Species tree estimation using ASTRAL: how many genes are enough?
Abstract
Species tree reconstruction from genomic data is increasingly performed using methods that account for sources of gene tree discordance such as incomplete lineage sorting. One popular method for reconstructing species trees from unrooted gene tree topologies is ASTRAL. In this paper, we derive theoretical sample complexity results for the number of genes required by ASTRAL to guarantee reconstruction of the correct species tree with high probability. We also validate those theoretical bounds in a simulation study. Our results indicate that ASTRAL requires $\mathcal{O}(f^{2} \log n)$ gene trees to reconstruct the species tree correctly with high probability where n is the number of species and f is the length of the shortest branch in the species tree. Our simulations, which are the first to test ASTRAL explicitly under the anomaly zone, show trends consistent with the theoretical bounds and also provide some practical insights on the conditions where ASTRAL works well.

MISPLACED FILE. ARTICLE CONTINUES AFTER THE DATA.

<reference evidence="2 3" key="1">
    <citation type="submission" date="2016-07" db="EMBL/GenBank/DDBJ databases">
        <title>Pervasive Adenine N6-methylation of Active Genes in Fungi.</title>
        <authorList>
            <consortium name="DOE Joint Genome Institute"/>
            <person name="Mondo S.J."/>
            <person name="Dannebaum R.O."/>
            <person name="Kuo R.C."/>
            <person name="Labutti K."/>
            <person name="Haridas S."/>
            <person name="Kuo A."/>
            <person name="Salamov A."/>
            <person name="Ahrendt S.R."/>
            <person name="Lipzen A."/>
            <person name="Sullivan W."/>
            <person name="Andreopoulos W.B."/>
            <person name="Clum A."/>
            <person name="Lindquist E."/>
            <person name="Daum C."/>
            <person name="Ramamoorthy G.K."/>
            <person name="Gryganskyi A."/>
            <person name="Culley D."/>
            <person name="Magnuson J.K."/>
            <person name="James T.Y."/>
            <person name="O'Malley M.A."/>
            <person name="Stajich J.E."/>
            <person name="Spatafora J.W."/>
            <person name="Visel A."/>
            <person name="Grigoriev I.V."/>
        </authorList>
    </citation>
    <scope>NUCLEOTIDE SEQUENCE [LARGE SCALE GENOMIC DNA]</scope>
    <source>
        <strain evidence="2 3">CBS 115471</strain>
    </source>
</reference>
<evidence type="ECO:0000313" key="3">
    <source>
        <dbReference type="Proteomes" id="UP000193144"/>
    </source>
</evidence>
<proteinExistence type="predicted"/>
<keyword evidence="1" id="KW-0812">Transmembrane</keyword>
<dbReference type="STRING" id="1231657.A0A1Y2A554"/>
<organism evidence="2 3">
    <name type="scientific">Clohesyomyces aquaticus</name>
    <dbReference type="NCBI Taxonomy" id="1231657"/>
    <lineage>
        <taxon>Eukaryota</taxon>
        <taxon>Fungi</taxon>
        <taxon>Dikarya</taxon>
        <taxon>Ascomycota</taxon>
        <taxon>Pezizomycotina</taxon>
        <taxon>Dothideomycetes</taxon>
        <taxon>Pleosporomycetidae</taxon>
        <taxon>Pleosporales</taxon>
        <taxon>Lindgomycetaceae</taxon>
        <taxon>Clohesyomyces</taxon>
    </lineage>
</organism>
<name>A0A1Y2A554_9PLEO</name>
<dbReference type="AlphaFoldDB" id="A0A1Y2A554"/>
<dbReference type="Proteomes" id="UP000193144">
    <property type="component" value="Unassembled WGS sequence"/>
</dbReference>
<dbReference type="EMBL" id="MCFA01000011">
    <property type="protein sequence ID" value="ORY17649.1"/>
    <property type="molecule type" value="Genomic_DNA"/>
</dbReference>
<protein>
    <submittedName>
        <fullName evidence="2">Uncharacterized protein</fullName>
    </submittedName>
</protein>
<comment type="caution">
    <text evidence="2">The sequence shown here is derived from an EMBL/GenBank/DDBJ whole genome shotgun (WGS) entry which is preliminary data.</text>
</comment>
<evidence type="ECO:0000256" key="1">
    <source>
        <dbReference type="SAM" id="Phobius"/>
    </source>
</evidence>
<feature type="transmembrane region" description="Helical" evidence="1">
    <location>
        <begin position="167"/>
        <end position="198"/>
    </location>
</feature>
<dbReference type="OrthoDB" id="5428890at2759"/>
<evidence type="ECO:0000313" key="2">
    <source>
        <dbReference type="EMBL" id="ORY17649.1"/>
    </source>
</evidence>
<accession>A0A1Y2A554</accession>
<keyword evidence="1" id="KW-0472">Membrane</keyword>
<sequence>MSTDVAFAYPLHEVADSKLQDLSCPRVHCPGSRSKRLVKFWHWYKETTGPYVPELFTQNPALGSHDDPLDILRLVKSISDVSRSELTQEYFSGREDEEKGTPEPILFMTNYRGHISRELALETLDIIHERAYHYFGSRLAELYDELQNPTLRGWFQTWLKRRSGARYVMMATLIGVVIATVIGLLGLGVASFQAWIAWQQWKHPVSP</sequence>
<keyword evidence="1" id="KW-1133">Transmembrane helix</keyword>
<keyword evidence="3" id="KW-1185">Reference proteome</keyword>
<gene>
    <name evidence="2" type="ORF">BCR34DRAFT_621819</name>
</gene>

Publication:

arXiv eprints
 Pub Date:
 April 2017
 DOI:
 10.48550/arXiv.1704.06831
 arXiv:
 arXiv:1704.06831
 Bibcode:
 2017arXiv170406831S
 Keywords:

 Quantitative Biology  Populations and Evolution;
 Computer Science  Computational Engineering;
 Finance;
 and Science;
 Mathematics  Probability;
 Mathematics  Statistics Theory
 EPrint:
 22 pages, 2 figures, Accepted for oral presentation at RECOMB 2017